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Feds Raid Offices And Home Of Philly Non-Profit CEO

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Source: Getty

On Monday, a statement was released by Universal Companies regarding the suspension of its president and CEO. Universal Companies, launched by music producer Kenny Gamble is a nonprofit based in Philadelphia that has transformed neighborhoods and schools in Philadelphia.

In the statement released, officials noted that CEO Rahim Islam was on leave after search warrants were issued.

This past April the organization made news after the layoffs of office workers and school staff before the end of the year to “ensure the stability of company operations.”

Matt Lauer Terminated From NBC

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Source: TIMOTHY A. CLARY / Getty

Early Wednesday morning, Savannah Guthrie of the Today show announced that her colleague Matt Lauer was terminated. An employee filed a complaint regarding “inappropriate sexual behavior in the workplace.”

Lauer was a significant key of the Today show for more than twenty years.

Ari Wilkenfeld, the accusers attorney said in a statement, “Our impression at this point is that NBC acted quickly and responsibly, as all companies should when confronted with credible allegations about sexual misconduct in the workplace. It is our hope that NBC will continue to do what it can to repair the damage done to my client—their employee—and any other women who may come forward.”

Wilkenfeld continued, “while I am impressed by NBC’s response to date, I am awed by the courage my client showed to be the first to raise a complaint and to do so without making any demands other than asking the company do the right thing. This is how the system should work.”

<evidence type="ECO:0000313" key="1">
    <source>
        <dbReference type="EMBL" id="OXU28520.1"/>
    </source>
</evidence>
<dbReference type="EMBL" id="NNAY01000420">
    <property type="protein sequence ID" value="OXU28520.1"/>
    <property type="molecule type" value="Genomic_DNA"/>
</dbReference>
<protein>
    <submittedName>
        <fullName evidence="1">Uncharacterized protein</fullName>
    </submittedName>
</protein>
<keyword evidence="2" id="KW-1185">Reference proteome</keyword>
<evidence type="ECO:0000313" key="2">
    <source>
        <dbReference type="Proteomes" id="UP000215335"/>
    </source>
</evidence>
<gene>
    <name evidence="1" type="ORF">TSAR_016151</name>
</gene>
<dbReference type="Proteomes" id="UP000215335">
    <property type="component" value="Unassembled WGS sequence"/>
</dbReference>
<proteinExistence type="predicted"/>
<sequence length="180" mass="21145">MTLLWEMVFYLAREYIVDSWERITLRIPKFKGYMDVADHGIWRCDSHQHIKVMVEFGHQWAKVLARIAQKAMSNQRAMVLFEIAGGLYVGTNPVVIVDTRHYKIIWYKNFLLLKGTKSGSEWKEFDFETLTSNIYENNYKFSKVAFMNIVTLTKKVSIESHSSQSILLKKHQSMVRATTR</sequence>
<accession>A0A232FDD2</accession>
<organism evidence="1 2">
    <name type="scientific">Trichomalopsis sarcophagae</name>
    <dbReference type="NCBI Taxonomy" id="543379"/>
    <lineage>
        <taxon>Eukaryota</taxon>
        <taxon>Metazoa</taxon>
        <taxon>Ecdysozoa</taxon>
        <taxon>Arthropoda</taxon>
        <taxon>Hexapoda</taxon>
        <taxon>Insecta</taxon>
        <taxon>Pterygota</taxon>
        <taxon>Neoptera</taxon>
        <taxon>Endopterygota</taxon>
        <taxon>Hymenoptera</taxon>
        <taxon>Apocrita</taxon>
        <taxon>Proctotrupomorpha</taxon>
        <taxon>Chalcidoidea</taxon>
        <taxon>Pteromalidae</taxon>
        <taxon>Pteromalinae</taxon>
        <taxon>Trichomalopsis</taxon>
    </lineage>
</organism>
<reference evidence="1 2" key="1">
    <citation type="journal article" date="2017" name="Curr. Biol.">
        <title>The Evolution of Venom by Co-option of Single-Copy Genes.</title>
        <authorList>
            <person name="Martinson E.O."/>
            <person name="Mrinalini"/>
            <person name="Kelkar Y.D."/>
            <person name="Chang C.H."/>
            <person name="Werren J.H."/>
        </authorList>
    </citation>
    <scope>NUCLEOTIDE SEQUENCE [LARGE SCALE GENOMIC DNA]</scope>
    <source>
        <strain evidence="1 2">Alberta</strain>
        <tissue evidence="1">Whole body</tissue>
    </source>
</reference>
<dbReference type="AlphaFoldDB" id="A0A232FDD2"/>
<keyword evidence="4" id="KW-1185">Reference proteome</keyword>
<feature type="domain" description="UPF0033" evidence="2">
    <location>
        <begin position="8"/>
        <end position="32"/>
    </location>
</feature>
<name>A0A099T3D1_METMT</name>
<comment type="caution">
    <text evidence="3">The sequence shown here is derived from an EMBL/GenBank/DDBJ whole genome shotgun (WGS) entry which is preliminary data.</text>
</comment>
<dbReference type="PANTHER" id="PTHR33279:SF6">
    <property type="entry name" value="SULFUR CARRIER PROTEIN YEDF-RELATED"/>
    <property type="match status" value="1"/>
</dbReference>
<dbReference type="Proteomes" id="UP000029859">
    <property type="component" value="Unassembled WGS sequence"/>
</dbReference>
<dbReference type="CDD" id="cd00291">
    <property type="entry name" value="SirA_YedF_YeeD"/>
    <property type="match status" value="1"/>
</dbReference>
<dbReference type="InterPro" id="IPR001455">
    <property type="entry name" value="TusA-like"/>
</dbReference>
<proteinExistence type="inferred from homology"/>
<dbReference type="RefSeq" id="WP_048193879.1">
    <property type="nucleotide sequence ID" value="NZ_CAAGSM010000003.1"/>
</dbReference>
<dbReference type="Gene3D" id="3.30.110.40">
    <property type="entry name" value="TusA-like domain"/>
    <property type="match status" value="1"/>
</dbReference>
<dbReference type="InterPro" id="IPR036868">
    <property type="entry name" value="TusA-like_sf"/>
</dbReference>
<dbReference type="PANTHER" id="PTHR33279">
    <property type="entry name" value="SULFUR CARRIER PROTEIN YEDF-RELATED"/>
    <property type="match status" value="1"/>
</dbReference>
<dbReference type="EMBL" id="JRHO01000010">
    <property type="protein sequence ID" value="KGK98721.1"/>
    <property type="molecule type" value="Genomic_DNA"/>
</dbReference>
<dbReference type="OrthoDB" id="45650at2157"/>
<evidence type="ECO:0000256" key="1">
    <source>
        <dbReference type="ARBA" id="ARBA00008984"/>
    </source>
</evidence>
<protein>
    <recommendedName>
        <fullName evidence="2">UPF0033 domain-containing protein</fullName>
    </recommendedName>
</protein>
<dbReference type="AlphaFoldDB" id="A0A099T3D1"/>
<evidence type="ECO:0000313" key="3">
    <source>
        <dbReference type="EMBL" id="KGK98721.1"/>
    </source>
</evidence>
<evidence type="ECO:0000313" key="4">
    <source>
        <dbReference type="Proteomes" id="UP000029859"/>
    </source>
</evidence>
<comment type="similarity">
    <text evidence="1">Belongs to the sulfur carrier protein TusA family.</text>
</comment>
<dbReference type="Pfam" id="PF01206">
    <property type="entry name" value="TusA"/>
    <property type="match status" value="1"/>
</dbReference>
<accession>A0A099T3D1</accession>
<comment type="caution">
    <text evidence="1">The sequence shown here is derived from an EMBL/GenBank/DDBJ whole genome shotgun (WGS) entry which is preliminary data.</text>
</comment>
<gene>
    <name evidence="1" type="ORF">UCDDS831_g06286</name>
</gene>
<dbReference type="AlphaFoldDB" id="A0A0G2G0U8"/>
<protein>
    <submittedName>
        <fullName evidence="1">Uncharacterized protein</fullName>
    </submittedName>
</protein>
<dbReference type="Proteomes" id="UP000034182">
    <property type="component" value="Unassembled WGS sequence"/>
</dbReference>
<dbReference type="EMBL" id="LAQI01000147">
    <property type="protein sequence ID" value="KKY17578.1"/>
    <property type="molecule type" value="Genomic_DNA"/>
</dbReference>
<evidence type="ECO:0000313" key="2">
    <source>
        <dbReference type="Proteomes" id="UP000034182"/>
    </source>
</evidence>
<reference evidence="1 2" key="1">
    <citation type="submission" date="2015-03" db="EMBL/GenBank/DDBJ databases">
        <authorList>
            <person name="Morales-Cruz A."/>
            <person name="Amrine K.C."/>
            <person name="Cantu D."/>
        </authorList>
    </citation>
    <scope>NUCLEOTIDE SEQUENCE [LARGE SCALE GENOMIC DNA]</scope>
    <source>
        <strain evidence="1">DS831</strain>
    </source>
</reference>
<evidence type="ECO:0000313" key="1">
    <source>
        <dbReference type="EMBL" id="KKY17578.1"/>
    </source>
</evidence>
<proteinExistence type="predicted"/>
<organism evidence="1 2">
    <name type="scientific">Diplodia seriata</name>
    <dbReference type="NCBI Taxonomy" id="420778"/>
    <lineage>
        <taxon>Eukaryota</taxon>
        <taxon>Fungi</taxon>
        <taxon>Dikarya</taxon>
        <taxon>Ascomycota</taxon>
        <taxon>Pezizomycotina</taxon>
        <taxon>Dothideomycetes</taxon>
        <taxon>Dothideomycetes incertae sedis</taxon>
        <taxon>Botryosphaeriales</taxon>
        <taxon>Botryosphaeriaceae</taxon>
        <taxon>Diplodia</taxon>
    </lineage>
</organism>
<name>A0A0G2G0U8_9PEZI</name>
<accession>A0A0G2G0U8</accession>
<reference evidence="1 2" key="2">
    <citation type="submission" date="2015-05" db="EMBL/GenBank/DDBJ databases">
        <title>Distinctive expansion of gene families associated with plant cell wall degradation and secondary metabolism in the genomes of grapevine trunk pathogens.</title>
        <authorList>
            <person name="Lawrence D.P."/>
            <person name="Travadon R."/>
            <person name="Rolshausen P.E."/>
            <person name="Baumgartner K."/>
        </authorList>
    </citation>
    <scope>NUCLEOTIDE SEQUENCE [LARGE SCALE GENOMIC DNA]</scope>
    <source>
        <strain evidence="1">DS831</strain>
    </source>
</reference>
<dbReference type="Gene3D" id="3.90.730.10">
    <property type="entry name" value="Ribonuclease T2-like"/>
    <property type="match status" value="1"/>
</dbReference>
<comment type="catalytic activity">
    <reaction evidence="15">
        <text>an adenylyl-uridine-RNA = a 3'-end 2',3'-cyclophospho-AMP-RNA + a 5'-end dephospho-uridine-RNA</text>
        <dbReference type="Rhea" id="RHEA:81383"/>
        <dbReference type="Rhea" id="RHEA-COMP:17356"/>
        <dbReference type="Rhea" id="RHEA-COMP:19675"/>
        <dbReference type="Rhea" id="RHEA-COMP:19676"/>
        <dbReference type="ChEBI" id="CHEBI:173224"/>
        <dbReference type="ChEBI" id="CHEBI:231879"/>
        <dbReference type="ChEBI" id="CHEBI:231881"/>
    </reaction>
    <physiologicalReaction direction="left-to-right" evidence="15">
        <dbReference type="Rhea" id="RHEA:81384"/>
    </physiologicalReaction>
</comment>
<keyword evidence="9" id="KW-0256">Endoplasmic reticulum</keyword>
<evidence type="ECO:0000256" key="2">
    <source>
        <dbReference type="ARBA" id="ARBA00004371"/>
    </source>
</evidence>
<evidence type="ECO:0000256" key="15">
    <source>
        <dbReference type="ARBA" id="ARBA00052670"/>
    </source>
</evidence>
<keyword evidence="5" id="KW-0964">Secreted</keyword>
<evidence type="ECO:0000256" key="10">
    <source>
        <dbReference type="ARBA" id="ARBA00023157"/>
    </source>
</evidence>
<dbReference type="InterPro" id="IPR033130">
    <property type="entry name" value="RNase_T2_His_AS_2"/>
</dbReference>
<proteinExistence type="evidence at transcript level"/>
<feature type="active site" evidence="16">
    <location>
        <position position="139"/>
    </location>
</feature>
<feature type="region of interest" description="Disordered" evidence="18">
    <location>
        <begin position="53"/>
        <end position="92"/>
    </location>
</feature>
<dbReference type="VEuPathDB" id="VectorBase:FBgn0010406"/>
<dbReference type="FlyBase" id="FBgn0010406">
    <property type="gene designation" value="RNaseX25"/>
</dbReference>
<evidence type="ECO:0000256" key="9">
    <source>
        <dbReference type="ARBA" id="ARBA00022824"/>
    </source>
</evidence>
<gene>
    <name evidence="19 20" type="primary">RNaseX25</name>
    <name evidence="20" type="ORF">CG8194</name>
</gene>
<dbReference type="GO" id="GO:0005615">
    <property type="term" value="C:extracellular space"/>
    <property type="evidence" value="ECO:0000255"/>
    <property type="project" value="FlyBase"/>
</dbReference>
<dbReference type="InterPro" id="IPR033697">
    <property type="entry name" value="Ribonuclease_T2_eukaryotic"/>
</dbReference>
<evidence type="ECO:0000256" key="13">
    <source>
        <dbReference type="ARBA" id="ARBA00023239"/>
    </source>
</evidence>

Senator Linndsey Graham calls Kim Jong Un “Crazy”

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Source: STR / Getty

On Tuesday in an interview with CNN’s wolf Blitzer, South Carolina Sen. Lindsey Graham says that if the U.S. has to go to war to stop North Korea’s neuclear aggression, it will.

Officials said, North Korea fired what appeared to be an intercontinental ballistic missile that landed close to Japan.

The test is Pyongyang’s first since September and has posed possible sanctions with President Donald Trump, only a week after the U.S. put North Korea on the list of countries that support terrorism.

The South Korean military said the missile was fired on a steep trajectory, reached an altitude of approximately 2,800 miles and flew 600 miles before landing in Japan’s economic zone.

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